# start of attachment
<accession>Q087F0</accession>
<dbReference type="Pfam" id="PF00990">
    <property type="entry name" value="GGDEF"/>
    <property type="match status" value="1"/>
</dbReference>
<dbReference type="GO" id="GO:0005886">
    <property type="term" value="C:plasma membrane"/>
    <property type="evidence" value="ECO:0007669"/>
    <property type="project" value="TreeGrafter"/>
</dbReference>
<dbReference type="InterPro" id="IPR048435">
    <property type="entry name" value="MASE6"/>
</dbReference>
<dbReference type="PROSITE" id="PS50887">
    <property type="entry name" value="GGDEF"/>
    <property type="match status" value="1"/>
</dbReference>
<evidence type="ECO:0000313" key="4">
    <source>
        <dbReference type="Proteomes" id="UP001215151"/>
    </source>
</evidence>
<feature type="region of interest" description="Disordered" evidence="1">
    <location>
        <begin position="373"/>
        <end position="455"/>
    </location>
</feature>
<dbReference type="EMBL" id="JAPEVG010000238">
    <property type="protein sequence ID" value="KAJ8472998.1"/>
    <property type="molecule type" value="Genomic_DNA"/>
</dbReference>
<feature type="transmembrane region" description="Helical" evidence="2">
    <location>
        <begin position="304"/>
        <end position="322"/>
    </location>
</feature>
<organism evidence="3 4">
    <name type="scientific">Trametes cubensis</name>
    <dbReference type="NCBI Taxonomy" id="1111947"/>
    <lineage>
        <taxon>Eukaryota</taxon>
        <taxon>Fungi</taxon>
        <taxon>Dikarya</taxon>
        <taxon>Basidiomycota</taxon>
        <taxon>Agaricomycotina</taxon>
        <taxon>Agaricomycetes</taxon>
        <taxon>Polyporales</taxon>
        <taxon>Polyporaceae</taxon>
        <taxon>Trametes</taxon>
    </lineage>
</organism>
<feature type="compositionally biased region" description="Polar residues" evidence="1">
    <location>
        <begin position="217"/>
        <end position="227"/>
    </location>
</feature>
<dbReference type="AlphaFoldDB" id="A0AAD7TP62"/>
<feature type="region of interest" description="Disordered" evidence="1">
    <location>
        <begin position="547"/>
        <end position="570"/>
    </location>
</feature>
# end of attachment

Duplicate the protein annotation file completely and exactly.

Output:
<accession>Q087F0</accession>
<dbReference type="Pfam" id="PF00990">
    <property type="entry name" value="GGDEF"/>
    <property type="match status" value="1"/>
</dbReference>
<dbReference type="GO" id="GO:0005886">
    <property type="term" value="C:plasma membrane"/>
    <property type="evidence" value="ECO:0007669"/>
    <property type="project" value="TreeGrafter"/>
</dbReference>
<dbReference type="InterPro" id="IPR048435">
    <property type="entry name" value="MASE6"/>
</dbReference>
<dbReference type="PROSITE" id="PS50887">
    <property type="entry name" value="GGDEF"/>
    <property type="match status" value="1"/>
</dbReference>
<evidence type="ECO:0000313" key="4">
    <source>
        <dbReference type="Proteomes" id="UP001215151"/>
    </source>
</evidence>
<feature type="region of interest" description="Disordered" evidence="1">
    <location>
        <begin position="373"/>
        <end position="455"/>
    </location>
</feature>
<dbReference type="EMBL" id="JAPEVG010000238">
    <property type="protein sequence ID" value="KAJ8472998.1"/>
    <property type="molecule type" value="Genomic_DNA"/>
</dbReference>
<feature type="transmembrane region" description="Helical" evidence="2">
    <location>
        <begin position="304"/>
        <end position="322"/>
    </location>
</feature>
<organism evidence="3 4">
    <name type="scientific">Trametes cubensis</name>
    <dbReference type="NCBI Taxonomy" id="1111947"/>
    <lineage>
        <taxon>Eukaryota</taxon>
        <taxon>Fungi</taxon>
        <taxon>Dikarya</taxon>
        <taxon>Basidiomycota</taxon>
        <taxon>Agaricomycotina</taxon>
        <taxon>Agaricomycetes</taxon>
        <taxon>Polyporales</taxon>
        <taxon>Polyporaceae</taxon>
        <taxon>Trametes</taxon>
    </lineage>
</organism>
<feature type="compositionally biased region" description="Polar residues" evidence="1">
    <location>
        <begin position="217"/>
        <end position="227"/>
    </location>
</feature>
<dbReference type="AlphaFoldDB" id="A0AAD7TP62"/>
<feature type="region of interest" description="Disordered" evidence="1">
    <location>
        <begin position="547"/>
        <end position="570"/>
    </location>
</feature>